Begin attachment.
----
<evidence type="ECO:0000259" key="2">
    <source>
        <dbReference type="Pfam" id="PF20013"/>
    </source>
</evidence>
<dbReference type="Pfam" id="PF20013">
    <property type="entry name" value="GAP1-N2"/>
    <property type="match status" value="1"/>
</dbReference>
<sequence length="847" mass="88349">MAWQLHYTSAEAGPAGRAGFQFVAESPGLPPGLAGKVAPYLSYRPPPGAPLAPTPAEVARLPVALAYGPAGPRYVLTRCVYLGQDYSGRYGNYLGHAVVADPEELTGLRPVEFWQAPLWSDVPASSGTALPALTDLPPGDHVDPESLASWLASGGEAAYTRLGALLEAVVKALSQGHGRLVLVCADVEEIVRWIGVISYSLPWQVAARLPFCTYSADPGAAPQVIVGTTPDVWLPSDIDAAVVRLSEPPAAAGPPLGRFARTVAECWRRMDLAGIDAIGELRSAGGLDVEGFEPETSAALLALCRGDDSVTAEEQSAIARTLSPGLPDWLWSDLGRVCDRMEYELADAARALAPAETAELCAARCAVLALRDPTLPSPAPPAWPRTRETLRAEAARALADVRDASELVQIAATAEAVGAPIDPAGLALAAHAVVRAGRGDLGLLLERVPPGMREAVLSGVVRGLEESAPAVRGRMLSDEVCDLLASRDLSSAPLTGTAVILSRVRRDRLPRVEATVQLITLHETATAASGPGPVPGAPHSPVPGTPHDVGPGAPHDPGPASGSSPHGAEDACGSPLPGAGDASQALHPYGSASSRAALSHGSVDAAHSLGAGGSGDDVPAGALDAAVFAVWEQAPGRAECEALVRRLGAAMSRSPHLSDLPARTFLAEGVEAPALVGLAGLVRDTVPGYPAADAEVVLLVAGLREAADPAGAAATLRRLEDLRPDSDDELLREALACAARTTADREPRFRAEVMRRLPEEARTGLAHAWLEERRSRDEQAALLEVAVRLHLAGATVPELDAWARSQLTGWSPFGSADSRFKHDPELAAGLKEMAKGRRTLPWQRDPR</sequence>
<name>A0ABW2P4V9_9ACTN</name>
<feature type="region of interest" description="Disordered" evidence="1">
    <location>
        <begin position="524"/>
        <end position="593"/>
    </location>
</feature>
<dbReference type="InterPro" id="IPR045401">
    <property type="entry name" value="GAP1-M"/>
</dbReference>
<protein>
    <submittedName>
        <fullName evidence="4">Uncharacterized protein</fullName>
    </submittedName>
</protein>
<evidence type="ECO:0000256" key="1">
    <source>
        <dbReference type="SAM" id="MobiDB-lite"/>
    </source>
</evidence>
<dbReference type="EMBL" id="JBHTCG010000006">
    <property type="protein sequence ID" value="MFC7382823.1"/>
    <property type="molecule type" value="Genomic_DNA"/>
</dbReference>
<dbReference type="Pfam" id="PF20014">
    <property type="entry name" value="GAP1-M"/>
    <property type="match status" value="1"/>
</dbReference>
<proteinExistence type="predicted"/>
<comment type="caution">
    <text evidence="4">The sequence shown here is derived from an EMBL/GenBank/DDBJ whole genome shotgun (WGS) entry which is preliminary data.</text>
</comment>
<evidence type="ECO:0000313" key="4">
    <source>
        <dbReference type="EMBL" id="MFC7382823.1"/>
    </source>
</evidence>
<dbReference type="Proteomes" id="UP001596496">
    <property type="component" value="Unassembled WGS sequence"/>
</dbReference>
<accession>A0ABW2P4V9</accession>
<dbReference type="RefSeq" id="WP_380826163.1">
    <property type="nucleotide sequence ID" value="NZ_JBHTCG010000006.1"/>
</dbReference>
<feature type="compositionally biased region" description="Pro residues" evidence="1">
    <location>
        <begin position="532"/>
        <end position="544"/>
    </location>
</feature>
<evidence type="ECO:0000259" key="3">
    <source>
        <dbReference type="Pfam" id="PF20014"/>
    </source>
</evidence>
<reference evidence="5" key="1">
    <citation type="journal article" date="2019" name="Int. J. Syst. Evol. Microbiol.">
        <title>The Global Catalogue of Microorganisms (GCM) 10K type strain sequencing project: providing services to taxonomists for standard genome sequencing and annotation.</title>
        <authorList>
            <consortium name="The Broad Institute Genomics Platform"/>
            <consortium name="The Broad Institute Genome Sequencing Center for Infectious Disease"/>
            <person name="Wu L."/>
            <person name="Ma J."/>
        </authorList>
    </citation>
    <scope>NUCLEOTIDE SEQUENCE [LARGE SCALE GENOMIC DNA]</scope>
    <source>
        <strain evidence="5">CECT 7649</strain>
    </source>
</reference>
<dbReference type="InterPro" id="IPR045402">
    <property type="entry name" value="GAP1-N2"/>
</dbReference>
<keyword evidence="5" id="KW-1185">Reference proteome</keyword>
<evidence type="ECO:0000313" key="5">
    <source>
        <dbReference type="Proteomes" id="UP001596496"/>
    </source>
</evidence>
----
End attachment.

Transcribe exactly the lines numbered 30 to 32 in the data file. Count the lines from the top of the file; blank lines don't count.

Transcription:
</evidence>
<dbReference type="EMBL" id="JBHTCG010000006">
    <property type="protein sequence ID" value="MFC7382823.1"/>